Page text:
Teju Cole takes note of Taryn Simon's work, and makes marching orders for our time: "We don’t turn to history because it is demonstrably relevant, and we don’t look at art only because it is monumental or beautiful."
"Although the notion may sound like a no-brainer - presenting plays in Washington about the effect of decisions reached in the White House or on Capitol Hill - in actuality, there has long been a reluctance on the parts of many theaters here to concentrate too much on political topics." Now the District's leading resident theater is aiming to change that.
"So where does that leave the middle class, those galleries in Chelsea and on the Lower East Side that have been around long enough to be somewhat established, but still have to sell enough to make rent? Now, they have to deal with a perfect storm of gallery-killing factors: a market cooling from top to bottom, plummeting prices for onetime hit artists who minted money for mid-tier galleries just two years ago, the chokehold of fair booth prices, skyrocketing rents in neighborhoods where buying a building is unthinkable."
"The small photographs for which he became renowned evoke a vanishing world populated almost solely by dilapidated buildings, rusting automobiles, advertising signs, graves and vegetation growing out of control." As historian and former NEH chair William Ferris put it, "What Faulkner has done in his fiction, Christenberry has done in his photography."
The looting and destruction of art, architecture, rare manuscripts, and ancient heritage by ISIS (among other evildoers) has moved the U.K. Ministry of Defence to set up a present-day version of the heroic archaeologists and art historians (don't you love that phrase?) who saved and identified countless treasures at the end of World War II.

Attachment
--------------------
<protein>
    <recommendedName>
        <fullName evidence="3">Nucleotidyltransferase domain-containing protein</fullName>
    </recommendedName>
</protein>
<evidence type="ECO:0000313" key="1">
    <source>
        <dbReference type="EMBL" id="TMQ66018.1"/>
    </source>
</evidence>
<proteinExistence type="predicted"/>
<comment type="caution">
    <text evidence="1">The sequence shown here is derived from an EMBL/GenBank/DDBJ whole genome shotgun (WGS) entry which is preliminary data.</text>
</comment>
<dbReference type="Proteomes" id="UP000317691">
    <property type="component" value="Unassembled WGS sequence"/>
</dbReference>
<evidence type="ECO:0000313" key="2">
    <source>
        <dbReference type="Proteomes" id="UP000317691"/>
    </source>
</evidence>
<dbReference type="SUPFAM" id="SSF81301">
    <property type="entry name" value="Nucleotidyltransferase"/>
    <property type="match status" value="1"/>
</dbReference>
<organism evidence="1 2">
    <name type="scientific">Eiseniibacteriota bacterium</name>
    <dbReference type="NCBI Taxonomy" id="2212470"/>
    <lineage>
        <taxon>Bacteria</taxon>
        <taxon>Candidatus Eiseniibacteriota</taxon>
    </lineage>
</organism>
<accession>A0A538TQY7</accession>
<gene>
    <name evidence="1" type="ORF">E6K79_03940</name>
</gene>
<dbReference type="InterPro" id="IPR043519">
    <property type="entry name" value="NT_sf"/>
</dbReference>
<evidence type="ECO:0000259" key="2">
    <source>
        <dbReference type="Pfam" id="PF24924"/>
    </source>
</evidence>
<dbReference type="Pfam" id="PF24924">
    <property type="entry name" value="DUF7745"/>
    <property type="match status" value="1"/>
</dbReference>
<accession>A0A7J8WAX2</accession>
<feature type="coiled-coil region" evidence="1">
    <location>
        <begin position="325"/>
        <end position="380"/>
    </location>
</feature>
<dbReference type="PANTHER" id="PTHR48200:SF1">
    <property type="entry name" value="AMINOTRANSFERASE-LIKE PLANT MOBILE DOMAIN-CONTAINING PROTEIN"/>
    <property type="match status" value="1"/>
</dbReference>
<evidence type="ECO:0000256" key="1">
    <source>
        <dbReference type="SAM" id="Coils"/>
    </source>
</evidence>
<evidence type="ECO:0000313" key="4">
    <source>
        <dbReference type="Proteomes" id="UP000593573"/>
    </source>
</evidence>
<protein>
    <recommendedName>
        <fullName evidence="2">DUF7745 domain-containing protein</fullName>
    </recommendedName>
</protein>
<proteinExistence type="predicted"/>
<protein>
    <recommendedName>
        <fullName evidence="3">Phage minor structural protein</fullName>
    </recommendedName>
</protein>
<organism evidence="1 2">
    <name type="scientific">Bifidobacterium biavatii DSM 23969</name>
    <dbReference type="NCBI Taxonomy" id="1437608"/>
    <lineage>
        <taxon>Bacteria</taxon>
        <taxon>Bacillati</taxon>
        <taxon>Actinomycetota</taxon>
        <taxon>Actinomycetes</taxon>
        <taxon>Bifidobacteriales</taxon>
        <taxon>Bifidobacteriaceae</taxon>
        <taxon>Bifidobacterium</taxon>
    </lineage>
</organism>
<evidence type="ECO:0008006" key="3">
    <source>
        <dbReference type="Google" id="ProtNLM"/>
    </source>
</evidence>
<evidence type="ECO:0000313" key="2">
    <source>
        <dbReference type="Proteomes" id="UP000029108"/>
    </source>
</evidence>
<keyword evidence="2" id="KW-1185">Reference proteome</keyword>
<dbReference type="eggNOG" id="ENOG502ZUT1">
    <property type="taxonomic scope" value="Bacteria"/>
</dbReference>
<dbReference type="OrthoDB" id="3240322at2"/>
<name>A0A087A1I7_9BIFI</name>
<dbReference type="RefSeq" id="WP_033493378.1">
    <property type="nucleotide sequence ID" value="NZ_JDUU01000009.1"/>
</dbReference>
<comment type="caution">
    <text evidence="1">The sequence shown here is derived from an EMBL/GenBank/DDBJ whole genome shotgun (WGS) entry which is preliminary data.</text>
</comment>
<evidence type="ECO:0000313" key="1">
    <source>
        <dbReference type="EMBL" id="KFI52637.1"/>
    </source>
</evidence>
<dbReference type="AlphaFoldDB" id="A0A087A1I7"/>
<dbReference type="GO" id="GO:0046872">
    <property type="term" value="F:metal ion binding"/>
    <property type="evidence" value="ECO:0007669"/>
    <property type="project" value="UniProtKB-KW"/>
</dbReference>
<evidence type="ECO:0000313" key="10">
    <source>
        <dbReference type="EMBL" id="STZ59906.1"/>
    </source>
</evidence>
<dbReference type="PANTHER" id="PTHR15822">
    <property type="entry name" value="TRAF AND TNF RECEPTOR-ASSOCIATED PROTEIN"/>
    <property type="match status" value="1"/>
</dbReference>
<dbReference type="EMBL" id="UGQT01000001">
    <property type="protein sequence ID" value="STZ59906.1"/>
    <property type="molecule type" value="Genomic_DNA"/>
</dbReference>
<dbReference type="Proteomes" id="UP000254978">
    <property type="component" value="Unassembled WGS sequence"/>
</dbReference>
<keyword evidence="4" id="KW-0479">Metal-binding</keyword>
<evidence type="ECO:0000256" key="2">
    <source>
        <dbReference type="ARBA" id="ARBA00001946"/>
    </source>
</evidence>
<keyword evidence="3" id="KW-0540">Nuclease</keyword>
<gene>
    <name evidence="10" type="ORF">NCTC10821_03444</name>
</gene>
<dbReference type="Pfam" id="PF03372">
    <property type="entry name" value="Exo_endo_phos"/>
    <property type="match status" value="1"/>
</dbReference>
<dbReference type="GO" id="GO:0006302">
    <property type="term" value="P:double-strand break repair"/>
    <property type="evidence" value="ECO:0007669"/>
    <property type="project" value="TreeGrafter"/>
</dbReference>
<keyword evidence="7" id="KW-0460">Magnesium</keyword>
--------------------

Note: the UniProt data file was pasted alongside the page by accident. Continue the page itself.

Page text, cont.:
They argue that despite their creativity and innovation, many of them are being squeezed out of a marketplace that monetizes digital distribution without fairly paying content creators: “The middle-class artist is being eliminated from the Canadian economy. Full-time creativity is becoming a thing of the past,” the letter says. “The carefully designed laws and regulations of the 1990s were intended to ensure that both Canadian creators and technological innovators would benefit from digital developments. We hoped that new technology would enrich the cultural experiences for artists and consumers alike. Unfortunately, this has not happened,” the letter continues.
"The idea that CBC television and radio is a frivolity, sucking up vast amounts of money to make bad TV and irrelevant radio, is the position of a small number of well-off cranks in Toronto and Montreal, aided by a number of other cranks who, one imagines, stave off personal wretchedness by ceaselessly pointing out that the CBC gets funding to make TV and radio, while they don’t."